SDLP Comments After Losing South Down Seat

Margaret Ritchie, the SDLP candidate for South Down in the recent Westminster election, who lost her seat to Sinn Féin’s newcomer Chris Hazzard, has issued a statement.

Ms Ritchie said: “The General Election that has just taken place has produced a more polarised society throughout Northern Ireland.  It is important that we as politicians work together to heal the divisions within our society and try to unite our people on this island  to bring about a prosperous and more equitable society.

Margaret Ritchie just about to cast her vote in Crossgar on election day accompanied by Councillor Terry Andrews and South Down MLA Colin McGrath.

“In terms of South Down, I would like to thank all the people throughout the constituency, irrespective of political, religious or ethnic affiliation who pledged their support and then subsequently  voted for me as well as my Election Agent, Colin McGrath and our many volunteers who undertook many campaigning tasks on my behalf.

“Our vote in South Down, a vote for reconciliation, building a shared society and representation in the constituency and in Westminster, held solid and, unfortunately, we did not retain the seat, but we will be back in future times to fight other elections in South Down.

“Whilst it is regrettable that the new MP for South Down will not be taking his seat in Westminster to:

* obtain the best possible deal out of the Brexit negotiations for South Down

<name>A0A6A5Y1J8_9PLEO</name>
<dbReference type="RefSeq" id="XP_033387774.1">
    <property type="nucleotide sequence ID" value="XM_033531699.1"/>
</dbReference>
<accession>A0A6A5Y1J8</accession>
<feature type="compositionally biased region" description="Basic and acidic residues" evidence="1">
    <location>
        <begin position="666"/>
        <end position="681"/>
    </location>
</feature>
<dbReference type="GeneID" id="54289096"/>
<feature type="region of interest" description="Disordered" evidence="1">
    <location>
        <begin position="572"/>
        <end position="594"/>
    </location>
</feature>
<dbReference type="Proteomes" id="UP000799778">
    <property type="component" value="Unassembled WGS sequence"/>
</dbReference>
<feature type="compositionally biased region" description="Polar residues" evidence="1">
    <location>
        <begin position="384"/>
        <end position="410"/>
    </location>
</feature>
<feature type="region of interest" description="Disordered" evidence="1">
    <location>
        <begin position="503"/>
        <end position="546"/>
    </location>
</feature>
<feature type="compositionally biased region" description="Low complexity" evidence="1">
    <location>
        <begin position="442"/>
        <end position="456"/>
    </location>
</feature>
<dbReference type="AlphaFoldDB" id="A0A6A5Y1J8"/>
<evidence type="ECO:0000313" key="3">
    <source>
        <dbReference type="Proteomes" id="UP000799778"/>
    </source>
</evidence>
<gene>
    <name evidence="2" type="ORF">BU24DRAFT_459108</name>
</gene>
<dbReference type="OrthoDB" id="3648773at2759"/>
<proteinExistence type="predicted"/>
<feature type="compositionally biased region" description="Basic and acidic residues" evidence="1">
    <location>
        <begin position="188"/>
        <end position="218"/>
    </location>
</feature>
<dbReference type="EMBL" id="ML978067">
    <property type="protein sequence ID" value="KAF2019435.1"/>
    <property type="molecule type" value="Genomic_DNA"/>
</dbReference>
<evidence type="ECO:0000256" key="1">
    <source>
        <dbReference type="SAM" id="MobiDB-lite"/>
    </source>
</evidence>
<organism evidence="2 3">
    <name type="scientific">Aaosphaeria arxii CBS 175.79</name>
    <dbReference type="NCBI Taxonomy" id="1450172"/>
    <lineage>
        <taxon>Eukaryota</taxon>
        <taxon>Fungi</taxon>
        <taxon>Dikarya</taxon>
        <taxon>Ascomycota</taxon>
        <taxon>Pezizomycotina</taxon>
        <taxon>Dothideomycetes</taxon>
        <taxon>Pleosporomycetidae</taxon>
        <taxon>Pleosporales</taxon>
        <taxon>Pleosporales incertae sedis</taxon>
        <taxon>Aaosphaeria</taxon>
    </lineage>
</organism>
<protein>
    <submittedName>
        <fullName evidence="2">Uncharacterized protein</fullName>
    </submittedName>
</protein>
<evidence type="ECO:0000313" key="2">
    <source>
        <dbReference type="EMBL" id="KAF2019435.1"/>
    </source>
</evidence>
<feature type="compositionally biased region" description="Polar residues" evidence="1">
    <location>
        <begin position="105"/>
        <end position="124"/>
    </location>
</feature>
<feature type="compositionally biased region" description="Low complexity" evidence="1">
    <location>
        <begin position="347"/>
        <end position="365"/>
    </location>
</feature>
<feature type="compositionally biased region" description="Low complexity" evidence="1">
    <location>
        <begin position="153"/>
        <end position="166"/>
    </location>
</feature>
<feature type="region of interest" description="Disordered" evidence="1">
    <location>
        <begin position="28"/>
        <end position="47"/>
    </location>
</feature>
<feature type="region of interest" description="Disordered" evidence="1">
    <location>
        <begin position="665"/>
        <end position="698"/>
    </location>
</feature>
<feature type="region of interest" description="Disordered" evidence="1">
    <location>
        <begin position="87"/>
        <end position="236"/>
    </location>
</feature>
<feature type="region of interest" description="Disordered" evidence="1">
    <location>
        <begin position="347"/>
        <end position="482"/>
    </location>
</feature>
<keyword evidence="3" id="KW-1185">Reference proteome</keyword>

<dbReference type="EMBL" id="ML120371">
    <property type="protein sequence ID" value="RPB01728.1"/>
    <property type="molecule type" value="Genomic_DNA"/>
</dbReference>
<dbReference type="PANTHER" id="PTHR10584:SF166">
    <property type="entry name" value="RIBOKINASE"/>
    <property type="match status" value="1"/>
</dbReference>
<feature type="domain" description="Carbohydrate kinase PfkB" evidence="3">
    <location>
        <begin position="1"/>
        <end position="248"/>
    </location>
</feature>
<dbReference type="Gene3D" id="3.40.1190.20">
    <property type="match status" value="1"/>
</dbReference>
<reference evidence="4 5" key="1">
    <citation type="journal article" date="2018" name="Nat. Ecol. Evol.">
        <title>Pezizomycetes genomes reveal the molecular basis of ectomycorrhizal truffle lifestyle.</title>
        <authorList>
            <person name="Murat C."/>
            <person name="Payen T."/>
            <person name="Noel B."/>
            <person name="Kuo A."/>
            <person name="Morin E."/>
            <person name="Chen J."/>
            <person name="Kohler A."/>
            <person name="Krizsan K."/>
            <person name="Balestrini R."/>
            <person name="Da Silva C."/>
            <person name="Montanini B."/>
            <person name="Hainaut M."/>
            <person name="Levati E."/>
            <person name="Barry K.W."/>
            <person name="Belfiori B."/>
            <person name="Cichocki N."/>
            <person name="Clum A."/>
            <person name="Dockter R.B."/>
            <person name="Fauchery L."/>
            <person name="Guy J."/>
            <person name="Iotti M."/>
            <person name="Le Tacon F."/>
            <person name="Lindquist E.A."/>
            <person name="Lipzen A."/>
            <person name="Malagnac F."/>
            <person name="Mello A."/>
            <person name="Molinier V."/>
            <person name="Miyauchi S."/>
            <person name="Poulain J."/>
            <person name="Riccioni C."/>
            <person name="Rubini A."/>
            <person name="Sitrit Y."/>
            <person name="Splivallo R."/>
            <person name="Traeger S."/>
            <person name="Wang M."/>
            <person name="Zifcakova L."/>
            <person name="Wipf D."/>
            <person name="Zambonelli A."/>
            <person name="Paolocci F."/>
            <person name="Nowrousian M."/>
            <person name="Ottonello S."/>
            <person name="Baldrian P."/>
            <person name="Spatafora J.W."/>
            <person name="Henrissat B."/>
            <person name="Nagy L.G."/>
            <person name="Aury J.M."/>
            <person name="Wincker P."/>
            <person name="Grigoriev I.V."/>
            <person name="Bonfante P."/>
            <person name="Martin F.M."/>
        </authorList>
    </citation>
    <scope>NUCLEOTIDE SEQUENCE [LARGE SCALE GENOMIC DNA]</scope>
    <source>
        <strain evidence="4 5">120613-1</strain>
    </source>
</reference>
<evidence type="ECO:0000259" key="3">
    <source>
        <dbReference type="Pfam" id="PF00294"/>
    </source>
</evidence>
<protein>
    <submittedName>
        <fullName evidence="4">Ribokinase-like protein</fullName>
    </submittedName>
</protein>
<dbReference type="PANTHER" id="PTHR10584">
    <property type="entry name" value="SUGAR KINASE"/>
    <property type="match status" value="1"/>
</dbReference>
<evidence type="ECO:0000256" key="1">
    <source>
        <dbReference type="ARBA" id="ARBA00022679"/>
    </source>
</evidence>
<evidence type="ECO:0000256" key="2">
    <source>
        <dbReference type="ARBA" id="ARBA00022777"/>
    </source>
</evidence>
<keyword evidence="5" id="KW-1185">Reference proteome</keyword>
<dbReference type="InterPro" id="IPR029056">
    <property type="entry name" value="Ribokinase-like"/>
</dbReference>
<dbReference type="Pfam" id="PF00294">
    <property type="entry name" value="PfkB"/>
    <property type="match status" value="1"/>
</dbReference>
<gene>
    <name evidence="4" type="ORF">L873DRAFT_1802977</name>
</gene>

* obtain a solid budget for Northern Ireland for education and health issues;

* support farmers, fishermen, local businesses, families, young and older people as our towns and rural areas and will not be able  to participate in debates;

* hold the government to account through participation and scrutiny work in Select Committees

* to amend legislation

* to vote on legislation and motions including those which deal with Confidence and budgetary supply issues

* and above all to fight for a better financial deal for the people of this Constituency,

“SDLP public representatives will continue to fight for the best possible political, economic and social needs and requirements of this constituency whether in our local councils or at the NI Assembly level.

SDLP leader Colm Eastwood pictured with Westminster candidate Margaret Ritchie, the out-going MP for South Down.

“As part of my on-going regeneration  programme for South Down, I had been working on influencing the local Council on implementing the masterplans for the further regeneration of Downpatrick and the coastal towns of Newcastle, Kilkeel and Warrenpoint as well as bolstering our rural economy.

“If properly implemented that would provide  a future for our young people.  I want to see that work continuing and bearing fruit.

“It is vitally important that the institutions of the Good Friday Agreement are restored without further delay to ensure that that important regeneration work to underpin our towns and rural communities can continue.